Eureka! Elderberries!

“Your mother was a hamster and your father wreaked of elderberries”- Monty Python and the Holy Grail.  This line has been going through my mind all day as I harvested my elderberries.  We’ve been watching and patiently waiting for our elderberries to ripen and they’re finally ripe… you wreak-a

Our beautiful elderberries are finally ripe in our yard.

This is the first time I’ve ever had the opportunity to pick elderberries(Sambucus canadensis) and make something with them.  In the past I always bought the Sambucal elderberry syrup at the health food store as a  flu and cold remedy.  I decided rather quickly that  I didn’t want to spend money on something I can easily grow myself.  About 2 years ago I planted 2 small elderberry plants that I bought from a local, native nursery.  Then I bought a “York” and a “Nova” variety of elderberry from Gurneys.  The Gurney’s elderberries came as two small sticks, so I’ll be waiting another year for elderberries from those.  However, my beautiful native elderberry bushes have given us lots and lots of berries this year. 

These are the two elderberry bushes I bought at the native nursery.

Elderberry bushes grow easily in zones 3-11.  They are drought tolerant and yet they don’t mind having “wet feet”. Pollination requires two plants.  They do need plenty of room because they send up suckers that spread easily.  I’ve read that they will grow 10-15 feet wide.  I plan to keep mine under control with pruning, although I’m looking forward to letting them go a little. We have the American elder growing all over Florida.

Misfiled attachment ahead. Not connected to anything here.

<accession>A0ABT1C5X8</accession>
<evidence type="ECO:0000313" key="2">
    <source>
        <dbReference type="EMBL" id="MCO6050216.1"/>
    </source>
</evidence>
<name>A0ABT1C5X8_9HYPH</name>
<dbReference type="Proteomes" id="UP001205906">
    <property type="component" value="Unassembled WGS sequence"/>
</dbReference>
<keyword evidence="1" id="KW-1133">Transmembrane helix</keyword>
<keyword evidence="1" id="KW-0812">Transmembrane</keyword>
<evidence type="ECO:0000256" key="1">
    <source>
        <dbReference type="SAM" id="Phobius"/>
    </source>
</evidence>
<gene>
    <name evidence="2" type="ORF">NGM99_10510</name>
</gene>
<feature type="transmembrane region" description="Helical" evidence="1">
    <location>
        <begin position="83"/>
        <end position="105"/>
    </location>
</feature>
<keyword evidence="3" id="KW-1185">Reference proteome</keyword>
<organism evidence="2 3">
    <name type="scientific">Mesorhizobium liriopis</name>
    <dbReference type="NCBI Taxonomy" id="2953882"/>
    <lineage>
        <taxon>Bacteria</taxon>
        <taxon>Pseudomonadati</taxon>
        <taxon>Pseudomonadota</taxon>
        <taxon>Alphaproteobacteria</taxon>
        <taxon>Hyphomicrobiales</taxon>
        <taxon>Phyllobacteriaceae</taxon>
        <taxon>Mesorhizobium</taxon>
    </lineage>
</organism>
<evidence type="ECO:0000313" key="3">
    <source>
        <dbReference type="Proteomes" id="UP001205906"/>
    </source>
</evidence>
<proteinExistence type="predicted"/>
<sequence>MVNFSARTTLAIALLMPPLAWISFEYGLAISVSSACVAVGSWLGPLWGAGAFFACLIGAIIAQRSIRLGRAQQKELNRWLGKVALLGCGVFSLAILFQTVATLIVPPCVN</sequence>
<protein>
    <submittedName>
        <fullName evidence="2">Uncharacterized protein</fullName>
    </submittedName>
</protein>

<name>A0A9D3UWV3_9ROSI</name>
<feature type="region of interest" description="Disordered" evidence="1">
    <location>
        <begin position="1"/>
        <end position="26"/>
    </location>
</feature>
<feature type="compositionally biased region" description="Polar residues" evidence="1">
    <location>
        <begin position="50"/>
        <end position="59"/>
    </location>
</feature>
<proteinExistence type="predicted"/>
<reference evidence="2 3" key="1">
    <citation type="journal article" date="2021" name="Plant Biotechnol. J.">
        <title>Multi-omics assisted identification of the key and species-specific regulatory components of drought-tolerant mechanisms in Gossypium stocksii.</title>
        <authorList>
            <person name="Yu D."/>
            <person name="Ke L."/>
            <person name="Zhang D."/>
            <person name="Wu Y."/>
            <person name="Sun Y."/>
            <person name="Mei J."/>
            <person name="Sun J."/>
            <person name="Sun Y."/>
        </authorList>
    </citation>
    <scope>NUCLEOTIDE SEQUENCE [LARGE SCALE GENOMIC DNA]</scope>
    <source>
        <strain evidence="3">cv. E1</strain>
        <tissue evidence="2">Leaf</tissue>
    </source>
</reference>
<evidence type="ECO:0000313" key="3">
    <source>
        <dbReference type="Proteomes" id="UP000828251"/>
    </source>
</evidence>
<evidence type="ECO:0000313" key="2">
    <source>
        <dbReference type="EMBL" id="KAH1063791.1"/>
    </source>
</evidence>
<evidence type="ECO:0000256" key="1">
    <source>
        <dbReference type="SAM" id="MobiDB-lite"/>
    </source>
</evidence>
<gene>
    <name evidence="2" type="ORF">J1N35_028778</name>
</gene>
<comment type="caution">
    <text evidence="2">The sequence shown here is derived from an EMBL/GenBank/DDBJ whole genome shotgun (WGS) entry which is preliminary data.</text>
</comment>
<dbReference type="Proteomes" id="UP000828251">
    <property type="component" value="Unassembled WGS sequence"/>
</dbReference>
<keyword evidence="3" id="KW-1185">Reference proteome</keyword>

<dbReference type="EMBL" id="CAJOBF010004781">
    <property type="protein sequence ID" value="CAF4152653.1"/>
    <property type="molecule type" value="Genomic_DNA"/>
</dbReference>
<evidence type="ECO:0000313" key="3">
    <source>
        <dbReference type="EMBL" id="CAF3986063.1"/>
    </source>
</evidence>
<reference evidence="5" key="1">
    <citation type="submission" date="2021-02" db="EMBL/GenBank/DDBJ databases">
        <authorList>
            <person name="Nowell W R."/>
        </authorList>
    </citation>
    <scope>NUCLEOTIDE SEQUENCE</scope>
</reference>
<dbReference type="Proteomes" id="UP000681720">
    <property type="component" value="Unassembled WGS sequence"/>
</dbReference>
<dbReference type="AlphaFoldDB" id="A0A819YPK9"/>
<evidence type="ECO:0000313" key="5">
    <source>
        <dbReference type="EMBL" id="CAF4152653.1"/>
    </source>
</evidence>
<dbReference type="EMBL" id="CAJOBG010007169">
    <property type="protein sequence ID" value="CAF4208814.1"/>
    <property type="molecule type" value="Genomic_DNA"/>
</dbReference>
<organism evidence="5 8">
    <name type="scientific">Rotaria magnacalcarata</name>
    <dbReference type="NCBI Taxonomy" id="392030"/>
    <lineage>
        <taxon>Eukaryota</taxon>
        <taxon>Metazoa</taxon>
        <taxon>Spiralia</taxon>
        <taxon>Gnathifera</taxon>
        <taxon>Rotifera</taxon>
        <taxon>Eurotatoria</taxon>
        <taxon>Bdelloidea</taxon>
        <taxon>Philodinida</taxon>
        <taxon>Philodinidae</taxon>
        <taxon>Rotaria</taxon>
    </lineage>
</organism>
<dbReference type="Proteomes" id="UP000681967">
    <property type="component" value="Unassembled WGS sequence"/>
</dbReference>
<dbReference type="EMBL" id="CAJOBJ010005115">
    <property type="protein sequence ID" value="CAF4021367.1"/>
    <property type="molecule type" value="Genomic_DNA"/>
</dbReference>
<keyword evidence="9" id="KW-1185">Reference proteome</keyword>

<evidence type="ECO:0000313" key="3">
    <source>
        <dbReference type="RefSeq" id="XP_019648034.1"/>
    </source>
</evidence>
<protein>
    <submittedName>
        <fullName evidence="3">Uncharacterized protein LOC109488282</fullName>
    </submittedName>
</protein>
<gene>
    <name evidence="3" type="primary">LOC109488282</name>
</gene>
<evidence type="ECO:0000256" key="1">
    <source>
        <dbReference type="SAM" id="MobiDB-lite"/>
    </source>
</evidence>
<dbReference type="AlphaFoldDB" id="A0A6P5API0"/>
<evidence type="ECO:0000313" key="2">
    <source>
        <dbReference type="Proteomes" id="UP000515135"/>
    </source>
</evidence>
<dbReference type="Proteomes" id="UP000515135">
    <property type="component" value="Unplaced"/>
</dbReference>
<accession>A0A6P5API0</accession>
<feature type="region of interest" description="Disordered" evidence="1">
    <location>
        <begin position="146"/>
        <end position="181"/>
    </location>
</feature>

Our chickens love the dense, cool shade under the elderberry bushes.

The elderberry flowers smell soooo good! They make a fabulous tea with health benefits as an added plus.

The elderberry flowers have risen to the top of my list as one of my absolute favorite flowers.  I found myself taking constant breaks to go out and smell them.  The blossoms can be dried in a dehydrator and stored in a bottle.  When you feel for elderberry blossom tea, you just add some of the dried blossoms to boiling water.  The blossoms can be used fresh too.  I prefer them fresh, but there is a short window of opportunity to enjoy them this way.  

The elderberry flowers fall off and are soon replaced by green berries which ripen to a deep purplish black berry.

Lots of ripe elderberries on our bush.

The ripe berries are so tempting to try fresh.  They smell good and look like they would be so sumptuously sweet… but they’re not.  I had to try a fresh one before it was cooked…  just had to.  I’m over it now.  They say some people get nauseous when they eat them raw, but I didn’t.  Maybe it would take more than one.  The raw berries contain alkaloids.  These alkaloids are destroyed when the berries are cooked. 

This is a wild elderberry growing on the side of a Florida road in Punta Gorda.

If you use wild elderberries, make sure you identify them correctly.  If the berries are red… stay away from them because they’re poisonous.  If you see thorns… run the other way.  Wild, edible elderberry bushes will not have thorns on them. 

A bag of ripe elderberries.

Picking elderberries off the stems.

Almost ready to cook... just a little more picking. We don't want any green ones in there.